I am in sort of a conundrum with Punch Drunk Love. Here is a movie that I dearly loved, a movie I had to see three times before I really began to appreciate it, and yet it stars an actor that generally has the same effect on me as an ice cream headache. I’ve never found a reason to like Adam Sandler. His brand of comedy has a tone of anger and malevolence that makes me uncomfortable. His characters are always self-involved, angry malcontents who get on my nerves; even on ‘Saturday Night Live’, there was something creepy about his gallery of characters that I never found funny.
The conundrum with Sandler comes from the fact that, in ‘Punch Drunk Love’, he has taken his usual brand of comedy and turned it into something that is just this side of brilliant. At the direction of Paul Thomas Anderson, he has found an outlet and produced the finest performance of his career.
He plays Barry Egan, a put-upon novelty plunger salesman who lives in a world populated by people who treat him like a punching bag. He speaks quietly for the most part, hardly moving his lips when he talks. His voice is often just a quiet, low-volume sound as if he is afraid that someone might hear him. He is the brother of seven sisters who tease him mercilessly, calling him “Gay Boy” and always asking for details about an event long ago when he smashed a pane of glass with a hammer. He pretends not to remember. Nearly everyone around him is selfish and cruel. There’s a mean-streak in his world that threatens to crush him.
Barry’s defense is that he keeps to himself. Stuffed into his mind is an arrangement of ideas that no one on the outside world could possibly understand. He is really a sweetheart, a good guy who is loyal to those few to love him and only tolerable of those who don’t . . . up to a point. Buried under this self-conscious exterior lies a volcano of rage that bubbles up to the surface when he is pushed too far. At one moment, he is on a date and gets a call from his nagging sister, then politely excuses himself and destroys the men’s room.
Barry has few pleasures in life. He pleases himself by buying pudding in order to work a loophole in an American Airlines contest that will get win him a million frequent flier miles. The catch: He doesn’t travel, nor does he have any desire to. Just finding a way around the contest makes him happy.
His world turns upside down by two events that happen almost at the same time. First, he meets Lena (Emily Watson) a sweet, wide-eyed girl who sees right through Barry’s defenses and endears herself to his oddball charm. She likes him right away and the feeling is mutual. The second event comes one night when he gets lonely and calls a phone sex number just to have someone to talk to. It turns out to be a scam and Barry ends up the target of three blond thugs who beat him up when he cancels the credit card. These two events eventually culminate into a development we don’t expect. Something in his love for Lena opens him up and brings that pent-up rage to a condition that isn’t quite manageable but is, at least, not pinned down.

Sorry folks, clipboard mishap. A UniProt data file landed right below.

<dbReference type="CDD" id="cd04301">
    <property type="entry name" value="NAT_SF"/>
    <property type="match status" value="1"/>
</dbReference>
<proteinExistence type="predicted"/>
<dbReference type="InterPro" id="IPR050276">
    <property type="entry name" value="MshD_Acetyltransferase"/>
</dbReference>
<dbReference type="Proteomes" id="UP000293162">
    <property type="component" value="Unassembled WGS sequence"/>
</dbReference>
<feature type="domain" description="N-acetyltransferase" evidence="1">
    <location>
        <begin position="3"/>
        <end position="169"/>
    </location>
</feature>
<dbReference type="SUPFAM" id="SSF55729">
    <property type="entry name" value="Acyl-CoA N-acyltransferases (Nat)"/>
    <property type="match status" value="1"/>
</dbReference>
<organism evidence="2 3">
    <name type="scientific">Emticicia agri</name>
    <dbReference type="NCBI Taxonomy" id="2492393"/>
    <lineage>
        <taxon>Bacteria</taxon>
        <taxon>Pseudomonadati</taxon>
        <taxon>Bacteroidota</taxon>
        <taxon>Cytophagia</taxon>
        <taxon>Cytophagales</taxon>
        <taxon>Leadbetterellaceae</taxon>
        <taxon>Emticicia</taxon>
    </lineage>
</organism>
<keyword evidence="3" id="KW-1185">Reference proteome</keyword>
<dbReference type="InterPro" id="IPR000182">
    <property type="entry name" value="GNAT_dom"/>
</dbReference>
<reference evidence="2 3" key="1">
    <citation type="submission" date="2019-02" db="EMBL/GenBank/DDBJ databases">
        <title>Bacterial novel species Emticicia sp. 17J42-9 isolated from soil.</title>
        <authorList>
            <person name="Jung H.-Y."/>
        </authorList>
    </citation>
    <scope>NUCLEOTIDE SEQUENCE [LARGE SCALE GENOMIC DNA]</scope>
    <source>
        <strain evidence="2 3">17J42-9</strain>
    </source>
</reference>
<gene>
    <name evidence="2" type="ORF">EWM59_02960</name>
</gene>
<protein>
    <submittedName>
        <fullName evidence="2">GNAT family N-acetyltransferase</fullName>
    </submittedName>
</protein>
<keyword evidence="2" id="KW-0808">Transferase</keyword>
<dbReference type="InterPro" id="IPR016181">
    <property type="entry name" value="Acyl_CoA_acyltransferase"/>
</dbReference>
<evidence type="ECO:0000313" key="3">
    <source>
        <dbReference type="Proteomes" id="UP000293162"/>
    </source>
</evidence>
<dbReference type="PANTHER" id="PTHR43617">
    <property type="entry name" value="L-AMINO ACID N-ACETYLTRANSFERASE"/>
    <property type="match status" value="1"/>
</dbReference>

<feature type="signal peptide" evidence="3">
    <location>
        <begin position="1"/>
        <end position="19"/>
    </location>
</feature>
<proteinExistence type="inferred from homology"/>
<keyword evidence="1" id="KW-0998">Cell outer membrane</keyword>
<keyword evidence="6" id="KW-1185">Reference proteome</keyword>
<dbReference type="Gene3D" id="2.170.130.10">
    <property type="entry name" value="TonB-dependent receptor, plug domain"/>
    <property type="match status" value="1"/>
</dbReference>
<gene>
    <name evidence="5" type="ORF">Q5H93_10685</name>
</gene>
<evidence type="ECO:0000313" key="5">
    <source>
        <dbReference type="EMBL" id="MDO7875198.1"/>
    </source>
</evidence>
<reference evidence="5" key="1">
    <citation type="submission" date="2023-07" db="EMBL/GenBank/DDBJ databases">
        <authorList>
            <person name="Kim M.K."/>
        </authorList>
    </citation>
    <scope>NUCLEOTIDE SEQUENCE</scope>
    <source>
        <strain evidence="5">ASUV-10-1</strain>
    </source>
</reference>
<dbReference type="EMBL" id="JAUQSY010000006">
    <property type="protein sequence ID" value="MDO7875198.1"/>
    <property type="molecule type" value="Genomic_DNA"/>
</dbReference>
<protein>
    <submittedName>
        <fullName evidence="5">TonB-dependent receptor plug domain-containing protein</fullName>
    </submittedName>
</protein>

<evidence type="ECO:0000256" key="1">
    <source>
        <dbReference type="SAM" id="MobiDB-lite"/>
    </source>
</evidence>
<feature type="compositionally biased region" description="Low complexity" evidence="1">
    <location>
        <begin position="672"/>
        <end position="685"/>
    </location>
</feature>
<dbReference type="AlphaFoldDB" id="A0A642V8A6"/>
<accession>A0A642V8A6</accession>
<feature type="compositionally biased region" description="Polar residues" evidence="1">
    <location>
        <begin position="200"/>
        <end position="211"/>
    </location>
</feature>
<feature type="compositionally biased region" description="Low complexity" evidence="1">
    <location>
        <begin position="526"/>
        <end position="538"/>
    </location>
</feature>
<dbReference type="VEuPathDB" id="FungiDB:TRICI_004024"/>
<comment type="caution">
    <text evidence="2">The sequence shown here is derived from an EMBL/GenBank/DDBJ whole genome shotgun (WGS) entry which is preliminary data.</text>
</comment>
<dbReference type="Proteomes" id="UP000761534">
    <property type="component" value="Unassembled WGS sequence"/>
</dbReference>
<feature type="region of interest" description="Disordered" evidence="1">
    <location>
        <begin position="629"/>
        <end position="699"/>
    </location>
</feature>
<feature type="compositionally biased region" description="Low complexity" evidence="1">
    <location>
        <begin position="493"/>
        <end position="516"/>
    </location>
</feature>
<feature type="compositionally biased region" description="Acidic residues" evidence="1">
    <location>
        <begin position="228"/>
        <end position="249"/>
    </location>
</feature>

As I revisited Punch Drunk Love for a second and then a third time, I tried to get to the bottom of why Barry is so fascinating. He reminds me, in a way, of Chaplin’s Little Tramp or Harold Lloyd or Buster Keaton’s “Stone Face”. They all seem to stand outside of the normal span of the selfish world that surrounds them. They are good at heart but they have no use for joining those around them at the trough of selfishness and cruelty. Barry’s world is small. He has a boring haircut, wears the same blue suit all the time (just like Chaplin or Lloyd or Groucho or Laurel and Hardy) and relegates himself to those few joys in life that make him happy. There’s a very brief moment in the movie of pure joy, as he walks up and down the aisles of a grocery store dancing like Chaplin and wearing an infectious smile.
What is so amazing to me is that I didn’t expect this kind of brilliant to come from Adam Sandler. I avoid his movies generally – though I have seen a few – because the usual characters annoy me. Yet, here he finds one that works for him. He reveals brilliant comic notes, and the kind of precision timing that great comedy is made of.
What makes this story work is that the movie is seen at an odd angle. Everything in Punch Drunk Love is punched up just a notch higher and more manic than real life. That gives the movie an abstract feel and allows us to forgive it for sometimes seeming cold and cruel. The fact that the movie is seen through Barry’s eyes is probably the reason why. Director Paul Thomas Anderson knows how to move oddball characters through caverns of dark comedy. This is the man who made Boogie Nights, Magnolia and There Will Be Blood. He focuses on people who are just a little off the cuff, who seem just a little too angular to fit into this world. Here he manages to take an actor with seemingly limited appeal and open him up to reveal the stuff of comic genius.